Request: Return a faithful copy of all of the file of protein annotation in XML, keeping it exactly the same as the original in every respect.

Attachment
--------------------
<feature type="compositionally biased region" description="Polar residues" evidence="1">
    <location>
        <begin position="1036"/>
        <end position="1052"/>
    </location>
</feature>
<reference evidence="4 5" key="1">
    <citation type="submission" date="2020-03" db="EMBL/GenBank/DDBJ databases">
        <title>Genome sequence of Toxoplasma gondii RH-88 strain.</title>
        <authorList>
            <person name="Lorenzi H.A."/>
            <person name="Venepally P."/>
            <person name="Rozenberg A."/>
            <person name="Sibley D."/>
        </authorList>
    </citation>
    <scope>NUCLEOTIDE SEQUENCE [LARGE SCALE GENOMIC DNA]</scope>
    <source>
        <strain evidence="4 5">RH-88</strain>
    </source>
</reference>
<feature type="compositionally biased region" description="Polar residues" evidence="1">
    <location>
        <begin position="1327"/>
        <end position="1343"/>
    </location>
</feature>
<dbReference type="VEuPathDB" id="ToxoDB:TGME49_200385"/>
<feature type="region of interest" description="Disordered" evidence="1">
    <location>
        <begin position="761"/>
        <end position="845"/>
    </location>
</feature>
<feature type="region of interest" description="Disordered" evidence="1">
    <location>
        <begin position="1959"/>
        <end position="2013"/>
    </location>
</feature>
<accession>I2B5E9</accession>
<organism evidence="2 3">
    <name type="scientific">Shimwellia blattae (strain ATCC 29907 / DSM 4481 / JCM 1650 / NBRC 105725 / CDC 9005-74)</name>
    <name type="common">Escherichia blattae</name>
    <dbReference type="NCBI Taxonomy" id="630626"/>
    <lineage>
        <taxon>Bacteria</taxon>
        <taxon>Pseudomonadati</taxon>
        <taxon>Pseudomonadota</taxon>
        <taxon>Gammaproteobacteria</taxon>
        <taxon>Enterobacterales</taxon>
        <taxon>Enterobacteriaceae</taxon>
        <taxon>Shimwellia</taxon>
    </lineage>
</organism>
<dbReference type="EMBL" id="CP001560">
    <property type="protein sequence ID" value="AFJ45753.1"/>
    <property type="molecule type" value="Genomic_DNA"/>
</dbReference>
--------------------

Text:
<feature type="compositionally biased region" description="Polar residues" evidence="1">
    <location>
        <begin position="1036"/>
        <end position="1052"/>
    </location>
</feature>
<reference evidence="4 5" key="1">
    <citation type="submission" date="2020-03" db="EMBL/GenBank/DDBJ databases">
        <title>Genome sequence of Toxoplasma gondii RH-88 strain.</title>
        <authorList>
            <person name="Lorenzi H.A."/>
            <person name="Venepally P."/>
            <person name="Rozenberg A."/>
            <person name="Sibley D."/>
        </authorList>
    </citation>
    <scope>NUCLEOTIDE SEQUENCE [LARGE SCALE GENOMIC DNA]</scope>
    <source>
        <strain evidence="4 5">RH-88</strain>
    </source>
</reference>
<feature type="compositionally biased region" description="Polar residues" evidence="1">
    <location>
        <begin position="1327"/>
        <end position="1343"/>
    </location>
</feature>
<dbReference type="VEuPathDB" id="ToxoDB:TGME49_200385"/>
<feature type="region of interest" description="Disordered" evidence="1">
    <location>
        <begin position="761"/>
        <end position="845"/>
    </location>
</feature>
<feature type="region of interest" description="Disordered" evidence="1">
    <location>
        <begin position="1959"/>
        <end position="2013"/>
    </location>
</feature>
<accession>I2B5E9</accession>
<organism evidence="2 3">
    <name type="scientific">Shimwellia blattae (strain ATCC 29907 / DSM 4481 / JCM 1650 / NBRC 105725 / CDC 9005-74)</name>
    <name type="common">Escherichia blattae</name>
    <dbReference type="NCBI Taxonomy" id="630626"/>
    <lineage>
        <taxon>Bacteria</taxon>
        <taxon>Pseudomonadati</taxon>
        <taxon>Pseudomonadota</taxon>
        <taxon>Gammaproteobacteria</taxon>
        <taxon>Enterobacterales</taxon>
        <taxon>Enterobacteriaceae</taxon>
        <taxon>Shimwellia</taxon>
    </lineage>
</organism>
<dbReference type="EMBL" id="CP001560">
    <property type="protein sequence ID" value="AFJ45753.1"/>
    <property type="molecule type" value="Genomic_DNA"/>
</dbReference>